maybe you could love them too.
Maybe if you don’t like them.
Would it still be genuine to say that I love you.
So we’re using this loving awareness to notice and notice how our power of awareness can shift our frame of mind. Our emotional state
and our ability to create change.
I’ll give you a few more seconds to send love wherever you want to, whatever feels genuine.
And then when you’re ready, you can open your eyes.
what did you notice?
Any thoughts, insights or questions?
Yeah, I feel like I’m not appreciative enough. it was neat to look around and think of all the things that I have that work or provide me pleasure. And where I live, the state I’m in, everything and it was over abundance of it. So it was nice. That’s awesome. Super cool.
Yeah. It’s an amazing power we have. And we don’t live in a world that really acknowledges that power of appreciation that much. And maybe one thing that I’ll say is, especially if we’re in a healing journey, a healing process, it’s really hard to feel appreciated. I know it, like I would be out the door if my therapist just said,you just need to be grateful for where you’re at.
it just so invalidating. But if you notice we’re just being soft with it. We’re not forcing anything. If you’re not grateful for something currently don’t force it. Don’t tell yourself you should be grateful. You should be appreciating. There’s no “supposed tos” here. We’re just noticing.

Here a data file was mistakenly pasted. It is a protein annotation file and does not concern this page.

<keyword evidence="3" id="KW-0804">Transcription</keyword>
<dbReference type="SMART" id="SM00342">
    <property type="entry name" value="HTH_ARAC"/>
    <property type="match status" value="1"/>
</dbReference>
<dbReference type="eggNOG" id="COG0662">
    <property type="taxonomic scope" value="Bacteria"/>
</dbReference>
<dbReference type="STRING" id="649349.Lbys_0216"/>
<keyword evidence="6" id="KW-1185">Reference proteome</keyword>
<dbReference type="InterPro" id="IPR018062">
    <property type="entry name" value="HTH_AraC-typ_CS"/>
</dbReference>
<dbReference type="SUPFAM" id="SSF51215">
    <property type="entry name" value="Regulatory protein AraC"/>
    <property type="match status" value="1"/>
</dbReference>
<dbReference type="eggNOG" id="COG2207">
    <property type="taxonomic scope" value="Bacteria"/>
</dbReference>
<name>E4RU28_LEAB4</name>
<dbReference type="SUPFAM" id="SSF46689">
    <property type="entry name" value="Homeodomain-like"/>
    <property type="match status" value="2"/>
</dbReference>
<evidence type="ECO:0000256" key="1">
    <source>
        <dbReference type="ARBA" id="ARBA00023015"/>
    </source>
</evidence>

whatever you can though, the power of mindfulness is the principle is whatever we focus on grows. You focus on love on appreciation. It doesn’t invalidate the pain. It just gives more space for healing. That’s the idea. So whatever feels obtainable, if you’re trying to do the sensory awareness, moving to a loving awareness, whatever feels obtainable, I can only be grateful for.
Food today. Fine. Let it be food, but then appreciate it. Be mindful with it. Don’t just, just chow it down whenever you can be grateful for that’s the power of mindfulness. So mindfulness initially is just presence without judgment, but then the second step of mindfulness is moving to more of a loving awareness because that’s our true nature.
That’s why it’s true. Mindfulness, the way. Good see things, not that we should as in supposed to, but should isn’t meant to the way we’re meant to see things is with this loving awareness. So I hope that you’ve gained something from this today, from these practices. I apologize for the initial technical difficulties.